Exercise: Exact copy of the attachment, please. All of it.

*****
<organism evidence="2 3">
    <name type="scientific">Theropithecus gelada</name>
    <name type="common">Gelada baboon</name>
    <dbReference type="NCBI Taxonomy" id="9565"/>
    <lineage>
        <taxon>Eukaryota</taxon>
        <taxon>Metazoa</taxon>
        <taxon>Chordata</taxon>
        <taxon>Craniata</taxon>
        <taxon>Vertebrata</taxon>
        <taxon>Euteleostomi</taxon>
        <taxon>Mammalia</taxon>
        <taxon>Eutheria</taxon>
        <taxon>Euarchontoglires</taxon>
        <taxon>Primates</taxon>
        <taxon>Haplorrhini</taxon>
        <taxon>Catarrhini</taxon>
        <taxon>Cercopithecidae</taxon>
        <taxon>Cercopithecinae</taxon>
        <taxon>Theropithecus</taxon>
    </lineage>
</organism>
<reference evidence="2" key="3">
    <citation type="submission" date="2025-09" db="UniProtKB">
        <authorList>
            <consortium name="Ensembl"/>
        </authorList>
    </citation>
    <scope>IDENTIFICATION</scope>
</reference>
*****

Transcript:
<organism evidence="2 3">
    <name type="scientific">Theropithecus gelada</name>
    <name type="common">Gelada baboon</name>
    <dbReference type="NCBI Taxonomy" id="9565"/>
    <lineage>
        <taxon>Eukaryota</taxon>
        <taxon>Metazoa</taxon>
        <taxon>Chordata</taxon>
        <taxon>Craniata</taxon>
        <taxon>Vertebrata</taxon>
        <taxon>Euteleostomi</taxon>
        <taxon>Mammalia</taxon>
        <taxon>Eutheria</taxon>
        <taxon>Euarchontoglires</taxon>
        <taxon>Primates</taxon>
        <taxon>Haplorrhini</taxon>
        <taxon>Catarrhini</taxon>
        <taxon>Cercopithecidae</taxon>
        <taxon>Cercopithecinae</taxon>
        <taxon>Theropithecus</taxon>
    </lineage>
</organism>
<reference evidence="2" key="3">
    <citation type="submission" date="2025-09" db="UniProtKB">
        <authorList>
            <consortium name="Ensembl"/>
        </authorList>
    </citation>
    <scope>IDENTIFICATION</scope>
</reference>